Updated: Feb 11
I’m sure many of you remember the moments when you felt ‘extremely certain’ about the market or how accurately you predicted but didn’t make a penny. Remember your frustration because you couldn't get rewarded on your correct predictions?
I’ve learned one hard fact as a professional trader: trading behavior is completely emotional. Our brain has two separate centers: one for rationality or logical thinking, and the other for emotions, which makes us impulsive. How well you read and analyses the charts before you take a trade is all decided by the logical or rational part of the brain. Once the trade is live and you begin to experience real profits and losses, the emotional part of the brain becomes very active and tries to subdue logical part.
It can’t be denied that having a solid market strategy driven by logical analysis is very important. However, in the course of trading, it is not logic but emotions that rule your trading behavior. Emotions becomes the ‘dictator’ that tries to coup your all logic as you experience the live trade.
The emotional centers of our brain were developed millions of years ago, as opposed to the relatively modern centers of logic and cognition. These new parts are at times, no match for the forceful and blunt emotional power of the oldest parts. That’s why we often set out with a logically analyzed and a perfectly planned trade and end up doing something much different.
For example, the emotional brain will cause you to be fearful as soon as you see losses, and send signals to the rational brain, telling it to re-evaluate an otherwise good trade. When the emotional brain challenges a perfectly rational trading decision, the rational part can get overpowered and make you believe you could be wrong, as a result of which you may prematurely end up closing a perfectly good trade in losses.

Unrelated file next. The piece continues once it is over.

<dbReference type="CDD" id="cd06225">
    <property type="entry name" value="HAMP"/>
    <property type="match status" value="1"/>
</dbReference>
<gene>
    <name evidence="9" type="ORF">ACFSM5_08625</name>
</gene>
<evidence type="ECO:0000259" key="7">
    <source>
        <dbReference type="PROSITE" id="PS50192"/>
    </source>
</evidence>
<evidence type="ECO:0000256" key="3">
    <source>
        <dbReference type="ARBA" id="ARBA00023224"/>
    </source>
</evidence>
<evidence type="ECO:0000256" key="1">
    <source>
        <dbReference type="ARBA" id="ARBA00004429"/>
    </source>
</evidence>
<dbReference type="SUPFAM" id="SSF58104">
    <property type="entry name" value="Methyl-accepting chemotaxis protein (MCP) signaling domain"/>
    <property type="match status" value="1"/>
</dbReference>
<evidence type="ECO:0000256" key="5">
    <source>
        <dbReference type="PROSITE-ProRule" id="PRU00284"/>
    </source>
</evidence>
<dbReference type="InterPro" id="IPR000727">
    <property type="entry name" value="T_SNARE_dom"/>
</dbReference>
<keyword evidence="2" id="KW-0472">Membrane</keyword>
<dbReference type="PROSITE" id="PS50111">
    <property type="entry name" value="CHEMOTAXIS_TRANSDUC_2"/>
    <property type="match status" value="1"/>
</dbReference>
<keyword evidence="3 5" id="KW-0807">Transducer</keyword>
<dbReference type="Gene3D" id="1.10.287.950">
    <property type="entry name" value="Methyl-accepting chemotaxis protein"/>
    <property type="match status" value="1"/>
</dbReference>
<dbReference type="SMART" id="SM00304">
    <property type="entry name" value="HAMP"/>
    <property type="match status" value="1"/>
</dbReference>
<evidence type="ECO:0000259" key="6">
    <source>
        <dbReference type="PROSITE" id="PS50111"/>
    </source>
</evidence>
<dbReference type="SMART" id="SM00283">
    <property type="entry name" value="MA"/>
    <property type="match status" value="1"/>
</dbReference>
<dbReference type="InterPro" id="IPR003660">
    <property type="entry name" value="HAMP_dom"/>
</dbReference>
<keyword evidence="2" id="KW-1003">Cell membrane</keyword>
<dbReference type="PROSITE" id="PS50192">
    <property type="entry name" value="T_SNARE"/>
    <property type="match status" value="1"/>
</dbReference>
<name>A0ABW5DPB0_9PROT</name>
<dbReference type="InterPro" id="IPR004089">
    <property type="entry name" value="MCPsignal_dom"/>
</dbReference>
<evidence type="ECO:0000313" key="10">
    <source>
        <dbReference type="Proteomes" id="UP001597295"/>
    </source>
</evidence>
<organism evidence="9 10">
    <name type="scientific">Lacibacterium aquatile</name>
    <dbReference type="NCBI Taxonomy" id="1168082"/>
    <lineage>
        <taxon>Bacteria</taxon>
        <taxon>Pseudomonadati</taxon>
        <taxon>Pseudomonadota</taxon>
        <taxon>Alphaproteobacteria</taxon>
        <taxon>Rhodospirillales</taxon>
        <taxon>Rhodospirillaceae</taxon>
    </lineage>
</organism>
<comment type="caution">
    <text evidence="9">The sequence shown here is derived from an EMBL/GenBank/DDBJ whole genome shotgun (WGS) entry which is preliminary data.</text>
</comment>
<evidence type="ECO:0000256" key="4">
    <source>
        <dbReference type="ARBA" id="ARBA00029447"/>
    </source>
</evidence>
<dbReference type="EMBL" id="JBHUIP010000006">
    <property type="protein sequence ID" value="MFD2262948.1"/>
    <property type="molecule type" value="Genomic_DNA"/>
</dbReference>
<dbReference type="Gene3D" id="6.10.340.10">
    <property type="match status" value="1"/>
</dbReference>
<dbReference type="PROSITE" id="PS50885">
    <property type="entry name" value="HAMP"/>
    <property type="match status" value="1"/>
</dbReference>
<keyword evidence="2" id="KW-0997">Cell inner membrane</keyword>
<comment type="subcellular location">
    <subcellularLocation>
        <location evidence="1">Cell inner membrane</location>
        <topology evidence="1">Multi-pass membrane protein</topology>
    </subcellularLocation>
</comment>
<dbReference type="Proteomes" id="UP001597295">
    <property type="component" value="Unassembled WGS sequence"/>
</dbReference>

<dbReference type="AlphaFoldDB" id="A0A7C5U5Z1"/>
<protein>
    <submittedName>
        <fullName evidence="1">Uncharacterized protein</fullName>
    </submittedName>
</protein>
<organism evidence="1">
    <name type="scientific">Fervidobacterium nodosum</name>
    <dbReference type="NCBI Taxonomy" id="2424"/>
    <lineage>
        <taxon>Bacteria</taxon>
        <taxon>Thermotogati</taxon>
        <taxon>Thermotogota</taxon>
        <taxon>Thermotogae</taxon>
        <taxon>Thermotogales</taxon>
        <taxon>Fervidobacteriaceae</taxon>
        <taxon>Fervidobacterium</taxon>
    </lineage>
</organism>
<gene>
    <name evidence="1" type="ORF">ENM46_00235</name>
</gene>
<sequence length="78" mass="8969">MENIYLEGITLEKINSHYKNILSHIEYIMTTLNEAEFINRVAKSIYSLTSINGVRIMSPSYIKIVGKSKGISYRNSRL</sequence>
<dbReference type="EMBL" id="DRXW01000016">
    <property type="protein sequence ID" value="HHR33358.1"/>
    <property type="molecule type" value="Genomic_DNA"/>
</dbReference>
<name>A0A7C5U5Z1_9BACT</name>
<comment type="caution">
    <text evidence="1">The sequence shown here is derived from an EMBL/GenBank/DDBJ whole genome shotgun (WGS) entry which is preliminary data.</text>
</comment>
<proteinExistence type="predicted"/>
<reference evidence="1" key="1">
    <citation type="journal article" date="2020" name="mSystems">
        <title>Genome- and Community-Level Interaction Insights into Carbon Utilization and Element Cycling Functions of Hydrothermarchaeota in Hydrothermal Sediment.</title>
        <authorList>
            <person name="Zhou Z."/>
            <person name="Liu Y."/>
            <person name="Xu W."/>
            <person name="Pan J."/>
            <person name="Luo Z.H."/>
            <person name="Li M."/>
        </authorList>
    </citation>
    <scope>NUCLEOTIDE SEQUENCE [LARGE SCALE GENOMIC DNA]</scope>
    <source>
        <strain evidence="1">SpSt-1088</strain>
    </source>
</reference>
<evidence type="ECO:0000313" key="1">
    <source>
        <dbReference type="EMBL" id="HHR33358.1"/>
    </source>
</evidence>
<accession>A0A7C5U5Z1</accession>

How we deal with our emotions in the live market is the foundation of successful trading. If this foundation is weak, no matter what you build on it and with however much effort, it could be in vain. No matter how good your technical skills, how much knowledge you have, or how sound your risk management, if your emotional mind isn't under your control, you can trade your account right down to zero.
The next time you feel fear, hope, greed, regret, anger, euphoria or any other strong emotion when trading, remind yourself about how your emotional brain might be trying to take over your rational brain, and pushing you towards something that is not in line with your trading rules. Always remember: the more you are able to read into your own emotions and understand them, the more you will be able to harness them in a way that maximizes your trading success.